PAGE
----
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Thanks to someone else here, I finally have dumps of one of the early 97 ROM revs, and can do some analysis of the fixes.

The three "quads" in bank 0 from address 02000 through 07777 are shared between the 67 and 97. In both calculators, the two shared ROMs from 02000 through 05777 were revised after initial release to fix bugs. The well-known bug is with inverse trig functions, and is described on the MoHPC calculator variations page. The main fix is a change of two words at 04520 and 04524. The first changes a branch target, while the second changes a register exchange instruction from "a exchange b[w]" to "a exchange c[w]". I haven't yet analyzed exactly what was wrong.

There's another, perhaps more interesting bug fix that may have affected inverse trig, but probably affected other functions as well. The floating-point normalization routine, used to normalize the result of floating point operations so that the mantissa doesn't have leading zeros (unless the result is zero), is:
S3235: p <- 12
       if a[wp] # 0
           then go to L3244
       0 -> c[x]
L3241: return

L3242: a + 1 -> a[s]
       c - 1 -> c[x]
L3244: if a[p] # 0
           then go to L3241
       shift left a[wp]
       go to L3242
It tests whether there's a leading zero, and if so shifts the mantissa and loops, counting the number of times it shifts the mantissa of the A register using the sign digit a[s], and decrementing the exponent value held in the c[x].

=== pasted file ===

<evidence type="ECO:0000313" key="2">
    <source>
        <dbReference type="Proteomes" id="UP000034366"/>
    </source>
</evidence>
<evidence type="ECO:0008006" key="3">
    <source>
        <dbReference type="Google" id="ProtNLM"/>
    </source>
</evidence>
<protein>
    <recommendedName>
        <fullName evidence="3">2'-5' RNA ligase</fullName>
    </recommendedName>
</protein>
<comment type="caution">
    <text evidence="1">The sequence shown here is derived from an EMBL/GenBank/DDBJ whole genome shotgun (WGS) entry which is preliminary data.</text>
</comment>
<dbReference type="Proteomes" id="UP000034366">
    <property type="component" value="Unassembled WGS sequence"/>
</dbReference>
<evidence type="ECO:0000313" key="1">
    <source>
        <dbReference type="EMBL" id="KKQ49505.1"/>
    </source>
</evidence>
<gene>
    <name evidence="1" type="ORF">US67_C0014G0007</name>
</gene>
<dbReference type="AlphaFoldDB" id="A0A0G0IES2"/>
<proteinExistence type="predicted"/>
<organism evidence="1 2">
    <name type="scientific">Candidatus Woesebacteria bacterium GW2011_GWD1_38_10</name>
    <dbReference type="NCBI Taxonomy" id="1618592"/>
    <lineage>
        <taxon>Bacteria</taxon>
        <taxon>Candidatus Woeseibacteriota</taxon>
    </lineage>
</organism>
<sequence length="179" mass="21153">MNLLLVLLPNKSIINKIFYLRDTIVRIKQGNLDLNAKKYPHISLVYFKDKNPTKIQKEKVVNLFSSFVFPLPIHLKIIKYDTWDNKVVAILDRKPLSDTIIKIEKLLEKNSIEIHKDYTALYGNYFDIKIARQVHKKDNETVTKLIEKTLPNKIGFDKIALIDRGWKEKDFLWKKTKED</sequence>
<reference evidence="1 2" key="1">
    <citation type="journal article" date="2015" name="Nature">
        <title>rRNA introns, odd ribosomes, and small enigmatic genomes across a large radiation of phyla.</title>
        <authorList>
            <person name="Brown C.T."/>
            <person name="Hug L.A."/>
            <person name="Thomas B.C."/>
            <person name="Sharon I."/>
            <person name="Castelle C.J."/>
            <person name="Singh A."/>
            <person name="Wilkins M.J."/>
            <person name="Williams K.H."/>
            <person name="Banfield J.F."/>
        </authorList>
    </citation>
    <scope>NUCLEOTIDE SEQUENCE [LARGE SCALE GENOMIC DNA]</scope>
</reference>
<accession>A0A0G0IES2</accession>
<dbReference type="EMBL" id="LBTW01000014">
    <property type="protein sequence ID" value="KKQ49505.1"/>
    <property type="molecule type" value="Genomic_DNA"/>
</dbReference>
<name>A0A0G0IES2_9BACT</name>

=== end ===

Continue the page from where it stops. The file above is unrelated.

The problem apparently was that the ACT is operating in decimal mode during that routine, but the number of shifts can actually be more than 9 when doing internal 13-digit arithmetic, in which case the count wraps from 9 to zero. Simple arithmetic operations invoked from the keyboard (or program step) only use 10-digit arithmetic; 13-digit arithmetic is used internally as part of more complex operations such as y^x and statistics, to avoid loss of precision, and the exponent is stored in another register during those operations. See "The New Accuracy: Making 2^3 = 8" by Dennis Harms in the November 1976 issue of HP Journal for background on that.

The fix is to surround the "a + 1 -> a[s]" with instruction to first set binary mode, and after the increment, set decimal mode. There wasn't room to put the extra two words inline, so the increment of A and decrement of C had to be replaced with a two-word jump to a patch location. Unfortunately there wasn't a patch location in the same ROM, so it jumps to the other ROM (04000-05777).

The routine that loads the natural logarithm of 2 starts at 03777, crosses the ROM boundary to 04000, where there are six NOPs, then the rest of the routine and a return. It's strange that there would be NOPs in the middle of the routine, but they were probably left over from some earlier bug fixes or something. The fix for this bug involves moving the second part of the routine which was from 04006 through 04022 down to 04000 through 04014, which then makes available six words at 04015 through 04022. That's exactly enough room for the bug patch.

The same fixes (both inverse trig and normalization) might have been necessary in the HP-91 (first use of the 13-digit arithmetic routines), the 92, 19C/29C, the 27, and perhaps other models as well. It appears that these fixes were done before the release of the 30 series so no later models should have the same bugs, though they have others (e.g., 41C "bug 4", computing SIN of small angles incorrectly).
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